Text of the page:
• 8. For example, the poem speaks of a man’s careless damage to his environment, and a musical instrument making project explored how to create percussion from shells and household rubbish like empty plastic bottles and cans.
  • 9. The production was brought together on the Southbank Centre site for two performances in July for an audience of 3000. It was an ambitious spectacle, born out of a completely collaborative process, between children, artists and producers at Southbank Centre and the Young Vic.
    Photo: Keith Pattison
  • 10. The piece was site-specific and learning based, and demanded a high level of involvement from the commissioner/producer from the start of the project.
    • How important is it in your work for the commissioner to be involved in the creative process, and from how early on?
    Photo: Keith Pattison
  • 11.
    • How open are you as an artist or a commissioner to working with children’s ideas and incorporating them into the work?
    • 12. If you are working with participants, is it as collaborators, or as learners?
    • 13. Are ‘workshops’ sometimes tacked on as an afterthought, or are they the place where you begin?
    Photo: Keith Pattison
  • 14. After we’d recovered from July, we felt that the music we’d commissioned had a future life. So in early 2010 we developed the piece as an indoor performance, with choirs from primary and secondary schools and an adult choir from LA children’s services. Poet Lemn Sissay played the role of the Mariner.
    Photo: Belinda Lawley
  • 15. The show sold out four shows in February 2010 in the Queen Elizabeth Hall as part of our Imagine Children’s Festival. We are now at a stage where we’re investigating a song book, national versions of the project and instrument making elements. Bellowhead’s version of the poem could become a piece for schools and community groups to perform, as well as for future Southbank Centre productions.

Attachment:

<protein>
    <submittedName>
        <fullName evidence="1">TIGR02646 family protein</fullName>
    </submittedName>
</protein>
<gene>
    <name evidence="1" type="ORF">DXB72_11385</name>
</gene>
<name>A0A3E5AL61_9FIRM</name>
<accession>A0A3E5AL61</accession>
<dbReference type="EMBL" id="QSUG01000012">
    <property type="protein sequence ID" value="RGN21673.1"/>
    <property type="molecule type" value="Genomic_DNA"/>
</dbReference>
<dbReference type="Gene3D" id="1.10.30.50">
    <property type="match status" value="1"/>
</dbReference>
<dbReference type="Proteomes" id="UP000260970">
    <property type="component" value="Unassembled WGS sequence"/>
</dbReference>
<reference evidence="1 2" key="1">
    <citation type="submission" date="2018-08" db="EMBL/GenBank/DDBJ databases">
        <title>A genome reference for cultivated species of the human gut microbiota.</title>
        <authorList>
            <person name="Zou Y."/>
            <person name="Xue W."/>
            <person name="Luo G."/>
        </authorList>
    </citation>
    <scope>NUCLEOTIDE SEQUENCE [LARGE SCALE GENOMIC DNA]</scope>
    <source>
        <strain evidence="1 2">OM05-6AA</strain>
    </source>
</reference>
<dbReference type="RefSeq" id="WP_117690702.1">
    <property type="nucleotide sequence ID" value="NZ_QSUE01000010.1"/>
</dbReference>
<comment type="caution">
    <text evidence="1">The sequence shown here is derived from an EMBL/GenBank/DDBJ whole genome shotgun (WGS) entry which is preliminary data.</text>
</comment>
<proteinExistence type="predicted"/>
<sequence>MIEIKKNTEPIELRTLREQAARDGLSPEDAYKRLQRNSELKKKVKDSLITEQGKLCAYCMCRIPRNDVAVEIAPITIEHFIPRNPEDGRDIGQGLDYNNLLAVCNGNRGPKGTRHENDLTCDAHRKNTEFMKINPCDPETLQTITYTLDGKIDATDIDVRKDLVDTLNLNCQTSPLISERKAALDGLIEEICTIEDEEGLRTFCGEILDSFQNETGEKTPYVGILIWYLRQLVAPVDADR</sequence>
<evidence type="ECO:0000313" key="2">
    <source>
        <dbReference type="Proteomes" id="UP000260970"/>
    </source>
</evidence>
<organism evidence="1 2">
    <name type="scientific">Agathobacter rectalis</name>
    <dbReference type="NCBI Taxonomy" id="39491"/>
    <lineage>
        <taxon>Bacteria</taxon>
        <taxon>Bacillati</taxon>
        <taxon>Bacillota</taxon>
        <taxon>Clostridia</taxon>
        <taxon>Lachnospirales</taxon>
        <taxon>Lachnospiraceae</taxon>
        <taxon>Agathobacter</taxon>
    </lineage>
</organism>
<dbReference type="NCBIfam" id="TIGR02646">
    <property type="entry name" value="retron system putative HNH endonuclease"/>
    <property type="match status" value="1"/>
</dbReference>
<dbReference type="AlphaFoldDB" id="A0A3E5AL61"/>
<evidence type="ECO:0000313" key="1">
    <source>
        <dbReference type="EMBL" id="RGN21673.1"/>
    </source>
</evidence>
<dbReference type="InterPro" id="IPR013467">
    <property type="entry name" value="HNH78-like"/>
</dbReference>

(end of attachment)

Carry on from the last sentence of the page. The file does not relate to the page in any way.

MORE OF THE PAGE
Photo: Belinda Lawley
  • 16. wallstrip
    In Summer 2010 Festival Brazil took over Southbank Centre, and as part of the London Literature Festival, we worked with graphic novelists and twins – Fábio Moon & Gabriel Bá to create a wall-sized comic strip.
  • 17. The twins’ approach to the commission was immediately collaborative – not only to involve the local community but other artists as well. This practice is very common in Brazil – an attitude towards the art that we found very inspiring. It felt natural for them to collaborate on this commission with a group of young people who we were working with us as London Literature Festival curators.
    Photo: India Roper Evans
  • 18. Fábio and Gabriel skypedwith the young curators before they travelled to the UK, and when they arrived, spent a week at the festival absorbing London experiences. They asked the young people to think of text and questions for the strip, as well as to contribute artwork.
    Photo: India Roper Evans